You know I'm all about the fit and the fittedness. You may also know I'm making a retro-sweater that's supposed to fit slimly. And you can't help but to know how I'm really short in the waist and particularly from above my breasts/armsyce to the shoulder.
|Princess Jumper and Photo by Susan Crawford|
Perhaps, from the pic above, you will agree that the fussy stitch pattern (let me assure you, it's fussy), which starts above the breasts, must be the perfect length or the sweater's gonna look all kinds of amateur. (One risk is that the stitch pattern could encroach towards the full bust in a kind of visual reverse of an empire seam that doesn't actually fit under the bust at the rib cage).
Which leads me to the part of this post wherein I tell you how I - when first I began knitting this - deliberately altered the length above the armsyce on the front and back pieces of this sweater without adequately considering (until I started knitting a sleeve) the shaping alterations it would require in the sleeve cap. Oh my.
Quick info: The sweater calls for an armscye depth of 8.25 inches to the shoulder. My dimensions require 6.75 inches (at the large end).
Let's start by thanking Gail, the knitter who is metaphorically holding my hand while I figure this out and who also happened to be able to direct me to this shockingly fantastic post, even though I searched via 63 different terms to locate something that might have been half as useful, only to come up with zilch. I warn you. It's a pretty scary article. (Note: You have to understand the Pythagorean Theorum which, let's face it, I can barely spell.)
Very, very briefly, the concept is that:
- The required size and shape of a sleeve cap is entirely - and utterly irritatingly - contingent on the length of the armhole. (Sewists, you know that.)
- Furthermore, the width of the sleeve (specifically its angle), just below the start of the sleeve cap, is mysteriously related to the shape and depth of the armscye and this is one of the many factors that determines how you shape said sleeve cap.
- Pivotally, one must determine the angles, altitudes and lengths of the front and back armscye curves and then mathematically reflect them in the shaping of the sleeve cap. The cap is made of concave, moving into convex, curves on either side of a bisecting line (which we can view and calculate as straight edges of triangles, hence Mr. Pythagoras). Until you've calculated one element, you can't determine the other. And till you've determined the other, you can't exactly knit it.
Are you feeling a little overwhelmed? Take a moment to absorb that info, assuming it's never occurred to you either. Then be very glad you're not 3/4 of the way through this sweater having just come to the realization.
This, my friends, is the reason that picking up stitches at the armhole and knitting sleeves in the round (with sleeve cap short rows!) was invented. But it's not the best method when you're working with a vintage design because it doesn't look particularly vintage. Note that the article I've linked to above gives you all kinds of mathy tips to short row when a pattern calls for the flat, sleeve cap method (but you've got to be careful or you'll get a dreaded short-row poof - like you find in a heel or a bust curve).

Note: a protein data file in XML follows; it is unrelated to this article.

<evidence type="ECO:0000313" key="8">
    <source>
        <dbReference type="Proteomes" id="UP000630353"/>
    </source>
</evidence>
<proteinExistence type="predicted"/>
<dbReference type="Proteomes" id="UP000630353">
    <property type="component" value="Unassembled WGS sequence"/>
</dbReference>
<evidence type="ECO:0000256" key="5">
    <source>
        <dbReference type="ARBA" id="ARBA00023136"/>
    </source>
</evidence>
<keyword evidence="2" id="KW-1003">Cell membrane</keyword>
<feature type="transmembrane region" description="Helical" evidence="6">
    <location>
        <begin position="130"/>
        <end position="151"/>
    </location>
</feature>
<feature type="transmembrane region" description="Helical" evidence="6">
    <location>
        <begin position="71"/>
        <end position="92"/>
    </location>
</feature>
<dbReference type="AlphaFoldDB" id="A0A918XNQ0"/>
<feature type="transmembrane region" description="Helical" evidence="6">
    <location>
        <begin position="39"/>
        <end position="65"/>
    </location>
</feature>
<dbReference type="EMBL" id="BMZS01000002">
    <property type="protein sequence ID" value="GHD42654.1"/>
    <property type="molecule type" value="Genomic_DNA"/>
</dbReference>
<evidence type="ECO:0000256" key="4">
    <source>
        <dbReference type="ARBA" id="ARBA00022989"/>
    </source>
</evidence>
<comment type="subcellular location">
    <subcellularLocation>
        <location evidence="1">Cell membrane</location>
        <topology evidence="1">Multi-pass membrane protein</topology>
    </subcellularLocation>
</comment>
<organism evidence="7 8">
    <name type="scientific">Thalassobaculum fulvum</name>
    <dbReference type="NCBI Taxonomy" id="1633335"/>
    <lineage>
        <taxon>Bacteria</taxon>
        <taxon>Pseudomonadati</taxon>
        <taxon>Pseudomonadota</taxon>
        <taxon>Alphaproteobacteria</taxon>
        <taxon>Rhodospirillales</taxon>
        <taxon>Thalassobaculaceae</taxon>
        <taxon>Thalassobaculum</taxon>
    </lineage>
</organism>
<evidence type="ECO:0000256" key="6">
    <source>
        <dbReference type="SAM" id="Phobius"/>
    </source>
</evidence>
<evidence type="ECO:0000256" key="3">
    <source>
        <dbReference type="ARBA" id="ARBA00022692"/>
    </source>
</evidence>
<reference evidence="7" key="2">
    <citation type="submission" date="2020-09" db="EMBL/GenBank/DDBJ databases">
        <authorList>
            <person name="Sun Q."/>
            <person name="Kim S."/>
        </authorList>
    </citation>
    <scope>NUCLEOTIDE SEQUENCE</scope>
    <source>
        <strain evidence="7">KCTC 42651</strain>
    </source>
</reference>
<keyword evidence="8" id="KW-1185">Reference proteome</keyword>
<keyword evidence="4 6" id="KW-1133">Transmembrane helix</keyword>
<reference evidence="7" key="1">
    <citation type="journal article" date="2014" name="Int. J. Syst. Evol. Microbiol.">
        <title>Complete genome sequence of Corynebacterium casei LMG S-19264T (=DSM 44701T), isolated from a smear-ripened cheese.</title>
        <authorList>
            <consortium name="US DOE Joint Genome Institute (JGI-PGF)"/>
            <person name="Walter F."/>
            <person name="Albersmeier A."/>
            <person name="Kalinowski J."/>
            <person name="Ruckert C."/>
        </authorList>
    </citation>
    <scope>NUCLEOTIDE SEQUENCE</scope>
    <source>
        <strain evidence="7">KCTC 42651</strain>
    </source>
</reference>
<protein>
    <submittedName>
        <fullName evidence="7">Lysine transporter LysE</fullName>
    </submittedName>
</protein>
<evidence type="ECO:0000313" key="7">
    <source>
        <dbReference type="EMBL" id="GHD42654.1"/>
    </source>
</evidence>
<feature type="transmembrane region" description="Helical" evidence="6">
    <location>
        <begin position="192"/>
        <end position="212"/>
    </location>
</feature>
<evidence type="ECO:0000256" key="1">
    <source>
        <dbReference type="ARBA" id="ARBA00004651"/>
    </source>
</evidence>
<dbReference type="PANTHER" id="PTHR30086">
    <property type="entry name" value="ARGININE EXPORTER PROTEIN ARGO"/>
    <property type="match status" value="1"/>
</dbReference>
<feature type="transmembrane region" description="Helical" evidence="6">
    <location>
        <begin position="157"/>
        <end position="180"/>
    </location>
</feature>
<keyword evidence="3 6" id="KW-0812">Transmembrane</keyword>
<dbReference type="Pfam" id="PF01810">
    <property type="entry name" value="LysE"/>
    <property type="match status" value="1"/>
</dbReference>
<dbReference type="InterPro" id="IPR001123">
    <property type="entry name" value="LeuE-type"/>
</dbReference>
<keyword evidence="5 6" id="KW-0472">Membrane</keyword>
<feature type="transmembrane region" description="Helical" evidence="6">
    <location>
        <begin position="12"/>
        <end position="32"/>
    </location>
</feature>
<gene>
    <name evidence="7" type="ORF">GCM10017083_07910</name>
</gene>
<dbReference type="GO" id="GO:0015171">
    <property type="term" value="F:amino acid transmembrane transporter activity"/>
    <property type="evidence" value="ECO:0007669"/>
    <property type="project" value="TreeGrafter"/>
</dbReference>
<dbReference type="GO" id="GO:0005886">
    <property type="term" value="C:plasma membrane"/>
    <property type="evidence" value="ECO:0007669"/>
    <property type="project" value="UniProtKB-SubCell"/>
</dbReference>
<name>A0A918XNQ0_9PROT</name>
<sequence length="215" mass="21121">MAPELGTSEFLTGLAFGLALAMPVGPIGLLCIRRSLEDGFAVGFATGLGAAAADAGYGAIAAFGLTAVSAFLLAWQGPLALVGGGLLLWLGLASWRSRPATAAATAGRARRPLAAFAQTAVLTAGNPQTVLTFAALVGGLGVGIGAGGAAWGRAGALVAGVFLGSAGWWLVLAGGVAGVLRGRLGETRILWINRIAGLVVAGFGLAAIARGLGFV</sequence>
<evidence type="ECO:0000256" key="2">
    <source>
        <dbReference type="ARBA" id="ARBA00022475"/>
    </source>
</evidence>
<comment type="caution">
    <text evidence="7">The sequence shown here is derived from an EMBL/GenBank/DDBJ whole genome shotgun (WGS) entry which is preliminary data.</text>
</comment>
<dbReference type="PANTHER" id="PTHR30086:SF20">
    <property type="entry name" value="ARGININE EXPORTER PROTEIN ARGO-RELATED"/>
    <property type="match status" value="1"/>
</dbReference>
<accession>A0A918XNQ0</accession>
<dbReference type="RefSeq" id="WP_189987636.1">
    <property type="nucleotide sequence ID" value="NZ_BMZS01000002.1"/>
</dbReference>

In truth, aside from my utter confusion, I'm in just about the best position I could be in. Why?
- I've knitted the body in 2 separate pieces (as the pattern calls for) and all of the stitches on the front and back pieces, at the shoulder (this is bottom up, flat knitting) are on stitch holders. (Side note: Due to other math glitches, I appear to have too little length at either side of the back at each shoulder. But I can adjust this easily before moving forward with the sleeve.)
- Mercifully, I figured out I was going to have an issue before I started knitting the sleeve cap on the first sleeve so it's likely that I won't have to rip anything back.
I'm having difficulty absorbing the complexity of the trigonometry and calculus involved in adjusting the shape and height of my sleeve cap to suit the changes I so innocently made on the front and back pieces. Note: Yeah, I was cavalier, but I did measure the bodice pieces to fit my body. And, after that, I did undertake the significant work to reorg the crazy stitch pattern to reflect the changes I needed to make. Point is, cavalier does not equal lazy (just stupid, in light of the fact that I've already dealt with this situation on a tailored jacket or two).
I'm sorting this out, she says like a deer caught in the headlights, and I will post on the details of my corrective alteration, as soon as I come up with it. (That statement fills me with hope.)
In the meanwhile, have a look at the pretty bodice pieces, such as they are at the moment:
Today's questions: Have you ever knit flat sleeves in a bottom up, flat pattern, and determined that you needed to change the length of the sweater above the armscye? How did you deal with the resulting change in sleeve cap shaping i.e. scary math or winging it? How did that work out for you, either way? If you've got any words of encouragement, I'm happy to take them.